For the community, the Chinese bakery represents something that can’t be quantified in numbers, Chan explained. He pointed to the year 2000, when about a hundred people demonstrated outside the downtown Seattle McDonald’s to protest efforts to bring the fast food chain into the International District. He said protesters fighting to protect the neighborhood’s cultural identity carried signs that said “Hum Bows, not hamburgers.”
“Ethnically, people come to Chinatown because this is where people can call home,” Chan said. “It’s a place where Asian people can be a part of the community. It shows how important a simple institution like a bakery can be to the community.”
It’s a notion that rings true particularly for those who have grown up in the neighborhood. Seattle photographer and journalist Dean Wong shared his memories of the 665 S King St. building.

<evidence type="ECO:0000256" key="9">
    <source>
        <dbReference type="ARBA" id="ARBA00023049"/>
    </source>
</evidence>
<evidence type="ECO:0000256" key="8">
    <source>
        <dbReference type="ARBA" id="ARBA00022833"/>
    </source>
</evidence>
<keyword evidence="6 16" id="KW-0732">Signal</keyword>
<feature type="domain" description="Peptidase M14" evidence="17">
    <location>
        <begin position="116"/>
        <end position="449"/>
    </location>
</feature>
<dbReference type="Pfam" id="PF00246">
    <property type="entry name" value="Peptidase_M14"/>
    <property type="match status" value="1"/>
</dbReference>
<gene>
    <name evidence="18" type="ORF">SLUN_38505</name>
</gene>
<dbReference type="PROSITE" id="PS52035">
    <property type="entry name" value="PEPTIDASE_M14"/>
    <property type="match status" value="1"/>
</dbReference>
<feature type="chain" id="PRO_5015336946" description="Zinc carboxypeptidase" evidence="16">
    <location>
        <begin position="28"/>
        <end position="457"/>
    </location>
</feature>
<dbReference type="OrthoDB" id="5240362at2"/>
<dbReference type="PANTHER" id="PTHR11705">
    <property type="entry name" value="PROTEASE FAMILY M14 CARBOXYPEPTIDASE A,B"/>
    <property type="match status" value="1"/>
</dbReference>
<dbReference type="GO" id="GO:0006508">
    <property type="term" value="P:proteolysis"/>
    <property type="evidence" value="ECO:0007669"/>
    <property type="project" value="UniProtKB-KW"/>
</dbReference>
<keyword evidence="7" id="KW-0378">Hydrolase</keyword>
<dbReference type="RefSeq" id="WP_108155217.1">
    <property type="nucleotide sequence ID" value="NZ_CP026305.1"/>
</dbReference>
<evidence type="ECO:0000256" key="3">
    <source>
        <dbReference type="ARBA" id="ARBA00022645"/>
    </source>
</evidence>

“The old buildings in Chinatown are more than just brick and mortar,” Wong said. “They represent the history of the community through the people that have lived there, early immigrants who helped establish the community. When I was growing up in Chinatown in the 1960s, I frequented the Palace Pool Room right at the corner of King Street and Maynard Avenue. They had a great selection of comic books and generations of Chinatown kids would sit there reading for hours. There was a gambling joint mid-block. My mother sent me to the store on the corner to buy groceries and I had friends who lived in the upper floors of the building.”
The Seattle Fire Department has since turned the building over to the Woo family, who has had to erect fencing and build scaffolding on the King Street and Maynard Alley side to protect pedestrians from falling debris. There is still a risk for collapse. A structural engineer must determine the long-term status of the structure.
“It would be sad to see this building come down,” Wong said.